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Spotlight on Queensland hydrocarbon refrigerant regulations

Focus on ‘regulatory impost’ rather than rife lawbreaking

Queensland Minister for Natural Resources and Mines Anthony Lynham has requested the Petroleum and Gas Inspectorate to set up a working group that will review the regulation of hydrocarbon refrigerants and find ways of “reducing the regulatory impost of compliance without compromising safety”.

Refrigerant identifier readings were all taken in one Queensland-based VASA member’s workshop
Refrigerant identifier readings taken in one Queensland-based VASA member’s workshop

Minister Lynham wants the consultation to begin as soon as possible, with the first meeting scheduled for September 15 in Brisbane. A VASA representative is attending.

Currently people in Queensland wanting to work with hydrocarbon refrigerants must apply for a gas work license costing $124.40 for three years, which can then be renewed as a six-year license for $207.45.

Applications for this occupational license are reviewed on a case-by-case basis and require certified copies of their ARC licence, recognised air conditioning or refrigeration qualifications plus proof they have completed two formal competency based training units in the safe use of HC refrigerants.

Anthony Lynham
Anthony Lynham

Because no Australian Standard covers the use of HC refrigerants in mobile applications, a detailed risk assessment and safety report must be sent for evaluation by an independent panel of industry experts for each piece of equipment to be worked on.

The Queensland Government website describes this as “a rigorous safety regime”, which is designed “to ensure public safety”.

“Other safety requirements related to LP gas (e.g. Australian Standards such as AS1596) also apply in relation to flammable hydrocarbon refrigerant gases,” says the website.

Any equipment using HC refrigerants requires approval before it can be sold, installed or used in Queensland – including approval of the equipment and licence to undertake gas work.

The current list of approved equipment is mostly made up of refrigerators, freezers and wine coolers, with air conditioning systems restricted to just three self-contained portable units requiring no professional installation.

“If hydrocarbon refrigerants leak from refrigeration systems and mix with air, they can form a potentially explosive mixture,” reads the Queensland Government website.

As reported in the June/July edition of SightGlass News, despite the tight regulations, HC refrigerant use is rife in Queensland’s automotive sector – the majority of it illegal. VASA members in Queensland have reported as many as four in 10 cars entering their workshops with at least some HC in their air conditioning system.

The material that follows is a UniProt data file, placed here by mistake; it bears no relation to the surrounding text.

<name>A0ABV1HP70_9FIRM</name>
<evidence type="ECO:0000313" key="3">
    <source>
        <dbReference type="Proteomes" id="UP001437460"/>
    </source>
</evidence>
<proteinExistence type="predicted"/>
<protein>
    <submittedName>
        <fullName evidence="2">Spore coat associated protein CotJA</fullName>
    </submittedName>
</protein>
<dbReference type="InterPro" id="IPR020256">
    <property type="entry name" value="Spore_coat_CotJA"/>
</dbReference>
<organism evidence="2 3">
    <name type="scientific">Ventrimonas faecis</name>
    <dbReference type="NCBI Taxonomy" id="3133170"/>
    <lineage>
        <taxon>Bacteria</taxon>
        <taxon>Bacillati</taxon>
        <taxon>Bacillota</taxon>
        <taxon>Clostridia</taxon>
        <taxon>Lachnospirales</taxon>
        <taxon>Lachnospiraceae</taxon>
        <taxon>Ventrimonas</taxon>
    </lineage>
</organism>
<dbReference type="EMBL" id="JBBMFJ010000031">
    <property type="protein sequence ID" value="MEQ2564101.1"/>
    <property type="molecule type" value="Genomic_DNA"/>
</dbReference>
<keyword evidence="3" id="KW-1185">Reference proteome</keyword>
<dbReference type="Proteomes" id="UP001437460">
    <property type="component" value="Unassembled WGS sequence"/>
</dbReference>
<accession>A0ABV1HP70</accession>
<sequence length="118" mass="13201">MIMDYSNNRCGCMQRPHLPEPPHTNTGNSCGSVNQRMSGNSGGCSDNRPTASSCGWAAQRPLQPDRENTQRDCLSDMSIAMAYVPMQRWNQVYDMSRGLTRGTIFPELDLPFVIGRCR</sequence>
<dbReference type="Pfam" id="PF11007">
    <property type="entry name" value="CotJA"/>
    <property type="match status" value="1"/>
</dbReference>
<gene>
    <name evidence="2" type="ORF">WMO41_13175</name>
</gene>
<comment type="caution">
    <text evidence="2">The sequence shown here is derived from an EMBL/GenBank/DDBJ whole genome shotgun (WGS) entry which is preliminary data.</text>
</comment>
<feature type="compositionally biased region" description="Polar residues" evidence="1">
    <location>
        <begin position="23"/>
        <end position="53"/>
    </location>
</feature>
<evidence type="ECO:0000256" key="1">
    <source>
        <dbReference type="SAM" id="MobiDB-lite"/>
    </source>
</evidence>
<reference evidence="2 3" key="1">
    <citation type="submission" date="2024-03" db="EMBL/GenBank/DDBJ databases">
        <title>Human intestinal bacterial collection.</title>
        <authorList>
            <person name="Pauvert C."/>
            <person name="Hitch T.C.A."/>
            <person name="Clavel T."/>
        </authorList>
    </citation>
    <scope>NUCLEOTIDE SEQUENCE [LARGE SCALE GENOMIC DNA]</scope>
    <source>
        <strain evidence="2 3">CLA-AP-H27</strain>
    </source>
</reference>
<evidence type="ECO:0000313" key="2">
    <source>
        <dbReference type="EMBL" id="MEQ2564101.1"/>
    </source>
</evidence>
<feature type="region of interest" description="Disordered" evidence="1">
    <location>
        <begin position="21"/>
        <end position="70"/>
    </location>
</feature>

It is clear the regulations are not working and not adequately policed or enforced. But Minister Lynham seems to incorrectly think there is some problem with the “regulatory impost”.

VASA members will be updated on the progress of the Queensland regulation review.

QLD Office of Fair Trading alert on HCs

 Image: SafetyZone
Image: SafetyZone

Earlier this year the Queensland Office of Fair Trading published an alert about HC refrigerant use in its Safetyzone newsletter.

It said the Department of National Resources and Mines received “reports of hydrocarbon refrigerants being used in consumers’ motor vehicle air conditioning systems without their prior knowledge”.

“This has been an ongoing concern for gas regulators and consumer protection agencies for a number of years due to incorrect claims by some traders in the industry. Hydrocarbon refrigerants have similar properties to LPG and are highly flammable.

“If your motor vehicle air conditioning system needs to be re-gassed then you should make sure the replacement gas is compatible with the air conditioning system. You will need to be cautious of cheap quotes to re-gas your system. Our recommendation is always talk to an air conditioning specialist before getting this work done as it could be very costly to fix the system at a later stage.  

“Some suppliers of hydrocarbon refrigerant in Queensland have been advising customers that no licence is required when using hydrocarbon refrigerant in systems. Please note, it is illegal in Queensland to use hydrocarbon refrigerant in an unapproved device and illegal to install hydrocarbon refrigerant in such devices without a license.

“Queensland law requires persons undertaking gas work with hydrocarbon refrigerant to hold a current gas work licence issued by the Petroleum and Gas Inspectorate and the refrigeration system must have been approved by an appropriate authority.”